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A national agency is offering the Northern Territory’s oftenhidden army of innovative manufacturers the kind of help that could be the difference between a clever idea going nowhere or a clever idea going to market.

The Advanced Manufacturing Growth Centre (AMGC), in conjunction with the Northern Territory Government, has already notched up a hat-trick of successes in the NT through the dedicated co-investment Advanced Manufacturing Ecosystem Fund.

It started by awarding co-investment to a Darwin-based company, Corrosion Instruments, to develop automated testing equipment for the local manufacture of its cathodic protection products.

Cathodic protection is a technique used to control the corrosion of a metal surface – critical in the Territory because metal corrodes much faster in the tropics, especially in warm waters, than it does in cooler climates.

Corrosion Instruments owner Sam Pattemore says: “Ensuring effective application of cathodic protection is critical to ensuring the longevity of major infrastructure. Without it, infrastructure such as pipelines, wharves, bridges and tunnels would not meet their design life.

“Automatic monitoring of cathodic protection provides certainty of its application and enables preventative maintenance and fast response to failures in the cathodic protection system.” AMGC’s second success was to forge an exciting $4.45 million partnership between measurement and solutions company Diverseco, Charles Darwin University and the Territory Government to set up an advanced manufacturing hub in Darwin, while developing training and micro credentials to support upskilling of the Territory’s workforce.

The hub will house robotic and bespoke automation products and services to support Territory manufacturers with world-class technology, such as robotic welders, automated pick-and-pack systems and product-inspection services.

Diverseco’s deputy chief executive Elizabeth Panayi says Territory manufacturers will have access to support from concept through to implementation and training through the use of collaborative cobots or industrial robots.

“Cobots are compact, intuitive and flexible, purposely designed for direct human interaction within a shared, collaborative workspace,” she says.

“Cobots contrast sharply with industrial robots, which are typically large and fixed systems, ideal for production environments that are very heavy duty or that may require higher payloads, longer reach, or higher through-put and cycle speeds.”

The robotic and automation services will also be supported by training and certification courses endorsed by Charles Darwin University, a first for the Top End.

AMGC’s third grant was awarded to Alice Springs-based Air Tip. Owner Clarke Petrick, who is a geophysicist by profession, has invented the world’s first air-powered side-tipping trailers.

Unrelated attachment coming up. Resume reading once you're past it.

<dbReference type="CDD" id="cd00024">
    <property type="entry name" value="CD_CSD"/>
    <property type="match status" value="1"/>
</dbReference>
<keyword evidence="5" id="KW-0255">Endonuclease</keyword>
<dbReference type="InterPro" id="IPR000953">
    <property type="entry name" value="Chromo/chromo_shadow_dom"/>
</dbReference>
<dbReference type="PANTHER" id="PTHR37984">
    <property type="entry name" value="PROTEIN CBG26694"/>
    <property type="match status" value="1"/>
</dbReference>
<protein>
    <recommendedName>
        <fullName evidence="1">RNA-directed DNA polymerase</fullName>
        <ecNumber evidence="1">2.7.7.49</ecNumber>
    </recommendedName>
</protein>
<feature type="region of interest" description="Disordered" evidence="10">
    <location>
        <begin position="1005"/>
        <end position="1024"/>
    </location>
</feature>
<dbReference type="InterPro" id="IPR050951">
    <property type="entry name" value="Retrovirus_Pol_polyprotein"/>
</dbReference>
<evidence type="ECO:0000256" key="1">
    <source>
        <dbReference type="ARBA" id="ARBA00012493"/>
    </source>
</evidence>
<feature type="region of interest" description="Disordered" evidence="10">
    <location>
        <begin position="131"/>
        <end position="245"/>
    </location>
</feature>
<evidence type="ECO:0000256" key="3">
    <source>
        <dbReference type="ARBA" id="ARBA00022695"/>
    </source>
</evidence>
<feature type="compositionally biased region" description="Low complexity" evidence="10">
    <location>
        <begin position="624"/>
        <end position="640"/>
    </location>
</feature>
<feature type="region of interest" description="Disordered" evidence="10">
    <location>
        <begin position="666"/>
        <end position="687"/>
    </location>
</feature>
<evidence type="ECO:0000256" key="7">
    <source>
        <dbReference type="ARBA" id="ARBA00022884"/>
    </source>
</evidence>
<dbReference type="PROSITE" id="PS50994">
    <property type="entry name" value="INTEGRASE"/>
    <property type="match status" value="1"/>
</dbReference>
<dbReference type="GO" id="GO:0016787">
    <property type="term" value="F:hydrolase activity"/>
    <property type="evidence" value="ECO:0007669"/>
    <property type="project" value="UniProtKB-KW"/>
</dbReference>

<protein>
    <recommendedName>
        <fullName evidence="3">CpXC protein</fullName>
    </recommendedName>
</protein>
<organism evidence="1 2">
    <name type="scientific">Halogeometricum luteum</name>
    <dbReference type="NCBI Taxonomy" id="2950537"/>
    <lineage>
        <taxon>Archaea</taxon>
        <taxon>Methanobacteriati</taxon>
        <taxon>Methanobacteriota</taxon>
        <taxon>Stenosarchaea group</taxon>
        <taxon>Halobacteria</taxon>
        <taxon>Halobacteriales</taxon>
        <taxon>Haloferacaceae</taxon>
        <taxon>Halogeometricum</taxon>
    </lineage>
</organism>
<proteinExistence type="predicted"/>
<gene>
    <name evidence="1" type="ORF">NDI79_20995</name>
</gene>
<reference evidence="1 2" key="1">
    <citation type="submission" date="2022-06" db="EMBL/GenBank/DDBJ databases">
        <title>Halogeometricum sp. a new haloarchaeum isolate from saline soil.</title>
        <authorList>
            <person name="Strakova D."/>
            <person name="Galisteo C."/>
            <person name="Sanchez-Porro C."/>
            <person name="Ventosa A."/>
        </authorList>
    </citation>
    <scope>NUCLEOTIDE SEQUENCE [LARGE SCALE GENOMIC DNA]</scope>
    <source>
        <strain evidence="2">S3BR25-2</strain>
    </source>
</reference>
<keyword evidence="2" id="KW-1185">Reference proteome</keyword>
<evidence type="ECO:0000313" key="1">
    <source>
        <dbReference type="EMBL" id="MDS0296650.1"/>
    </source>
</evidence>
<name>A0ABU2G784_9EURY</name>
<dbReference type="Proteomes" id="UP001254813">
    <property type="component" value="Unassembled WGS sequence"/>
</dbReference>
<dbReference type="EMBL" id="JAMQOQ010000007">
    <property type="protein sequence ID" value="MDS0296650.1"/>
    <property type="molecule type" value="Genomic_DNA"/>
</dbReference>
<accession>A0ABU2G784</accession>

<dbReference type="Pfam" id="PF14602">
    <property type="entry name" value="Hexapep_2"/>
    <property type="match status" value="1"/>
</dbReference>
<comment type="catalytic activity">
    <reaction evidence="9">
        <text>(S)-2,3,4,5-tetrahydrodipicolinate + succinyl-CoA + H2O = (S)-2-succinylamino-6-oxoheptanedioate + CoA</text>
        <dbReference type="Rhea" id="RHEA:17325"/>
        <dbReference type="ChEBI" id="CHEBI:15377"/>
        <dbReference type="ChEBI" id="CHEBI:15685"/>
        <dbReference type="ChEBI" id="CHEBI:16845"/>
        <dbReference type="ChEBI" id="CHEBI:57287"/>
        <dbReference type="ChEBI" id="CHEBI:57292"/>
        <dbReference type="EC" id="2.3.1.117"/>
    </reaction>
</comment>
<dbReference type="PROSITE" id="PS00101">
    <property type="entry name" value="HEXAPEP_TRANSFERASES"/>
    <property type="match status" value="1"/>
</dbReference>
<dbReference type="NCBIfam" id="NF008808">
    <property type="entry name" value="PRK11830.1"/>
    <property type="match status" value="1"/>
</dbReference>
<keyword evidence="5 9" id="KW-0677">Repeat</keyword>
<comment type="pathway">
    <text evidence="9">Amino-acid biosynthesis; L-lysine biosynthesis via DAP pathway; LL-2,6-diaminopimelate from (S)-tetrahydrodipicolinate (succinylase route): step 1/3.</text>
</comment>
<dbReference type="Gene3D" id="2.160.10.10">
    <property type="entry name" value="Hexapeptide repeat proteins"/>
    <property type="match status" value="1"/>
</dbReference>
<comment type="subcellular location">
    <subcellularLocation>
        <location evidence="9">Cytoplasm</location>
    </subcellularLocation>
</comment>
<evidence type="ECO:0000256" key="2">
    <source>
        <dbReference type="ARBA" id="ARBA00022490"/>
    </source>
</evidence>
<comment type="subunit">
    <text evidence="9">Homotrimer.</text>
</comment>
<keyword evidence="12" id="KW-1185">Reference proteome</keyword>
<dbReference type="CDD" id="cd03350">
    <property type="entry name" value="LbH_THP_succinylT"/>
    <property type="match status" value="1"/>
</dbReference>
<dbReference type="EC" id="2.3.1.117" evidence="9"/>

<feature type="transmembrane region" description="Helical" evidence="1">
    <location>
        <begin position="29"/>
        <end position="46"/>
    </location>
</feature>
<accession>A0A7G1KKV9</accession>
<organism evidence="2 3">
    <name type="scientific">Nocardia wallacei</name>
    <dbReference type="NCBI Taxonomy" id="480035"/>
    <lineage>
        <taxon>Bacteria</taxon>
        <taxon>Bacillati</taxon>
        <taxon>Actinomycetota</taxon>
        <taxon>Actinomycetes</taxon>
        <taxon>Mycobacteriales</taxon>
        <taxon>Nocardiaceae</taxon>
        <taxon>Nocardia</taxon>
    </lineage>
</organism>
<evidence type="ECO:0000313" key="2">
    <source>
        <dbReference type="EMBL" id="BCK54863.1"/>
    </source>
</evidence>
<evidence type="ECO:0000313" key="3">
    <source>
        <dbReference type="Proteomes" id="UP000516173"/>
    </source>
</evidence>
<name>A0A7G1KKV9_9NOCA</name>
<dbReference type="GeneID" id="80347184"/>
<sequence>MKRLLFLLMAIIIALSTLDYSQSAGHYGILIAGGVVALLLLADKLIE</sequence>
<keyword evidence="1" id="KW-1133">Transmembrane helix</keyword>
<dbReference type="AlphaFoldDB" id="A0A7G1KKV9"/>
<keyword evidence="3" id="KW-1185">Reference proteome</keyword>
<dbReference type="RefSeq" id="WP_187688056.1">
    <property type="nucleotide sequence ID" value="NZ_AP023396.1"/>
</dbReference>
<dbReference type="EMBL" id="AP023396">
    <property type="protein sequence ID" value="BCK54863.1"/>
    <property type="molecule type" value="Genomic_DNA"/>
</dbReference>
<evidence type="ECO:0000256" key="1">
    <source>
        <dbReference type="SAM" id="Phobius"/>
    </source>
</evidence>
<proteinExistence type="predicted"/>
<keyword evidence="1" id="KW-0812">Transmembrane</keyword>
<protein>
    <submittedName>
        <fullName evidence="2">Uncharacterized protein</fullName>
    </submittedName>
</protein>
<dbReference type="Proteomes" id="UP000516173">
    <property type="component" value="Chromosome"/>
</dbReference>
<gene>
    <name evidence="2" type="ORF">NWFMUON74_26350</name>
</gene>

Air Tip uses a truck’s existing pneumatic system at 100psi, rather than having to fit an entirely new hydraulic system at 3000psi and costing $20,000.

There is no longer a need to use power take-offs, hydraulic pumps, oil tanks and hydraulic oil.

It is being hailed as a major advance in side-tipping technology.

Mr Petrick, who last year bought Ross Engineering, is using the co-investment grant to increase local design and manufacturing capability in Alice Springs.

AMGC’s Territory Director Charmaine Phillips says there is untapped manufacturing potential in the NT across all industry sectors.

“By embracing technology and engaging with research institutions, manufacturers have the ability to add value to their operations and products, allowing businesses to compete on value, rather than cost, by offering products of higher quality or better features than competitors.”

AMGC’s smiley-curve graphic demonstrates the Territory’s opportunities – where manufacturing is expressed as seven distinct steps encompassing higher skilled and value jobs of R&D, design and logistics on one side, with distribution, sales and service flanking production on the other.

“The production part of manufacturing, while important, is only one component of the value generation in a product,” Ms Phillips says.

“To generate maximum value, manufacturers should be seeking opportunities in these pre and postproduction value-add areas.

“We want to change the perception of what manufacturing is. People think manufacturing is the production of something tangible, something you can hold. That’s not always so.

“Advanced manufacturing is about using the technologies available, such as automation, digital technologies, artificial intelligence and internet of things to name a few – to be smarter in how you make things.

“Some businesses are a part of the manufacturing smiley curve without truly knowing it.”

She says the Territory – and Australia as a whole – needs to step up highvalue manufacturing or risk being “left behind” in an increasingly competitive world.

AMGC offers support to manufacturers wanting to prove a concept and can also help steer a product or service to commercialisation.

Ms Phillips aims to visit businesses because she knows that most business people are usually too busy simply running the business.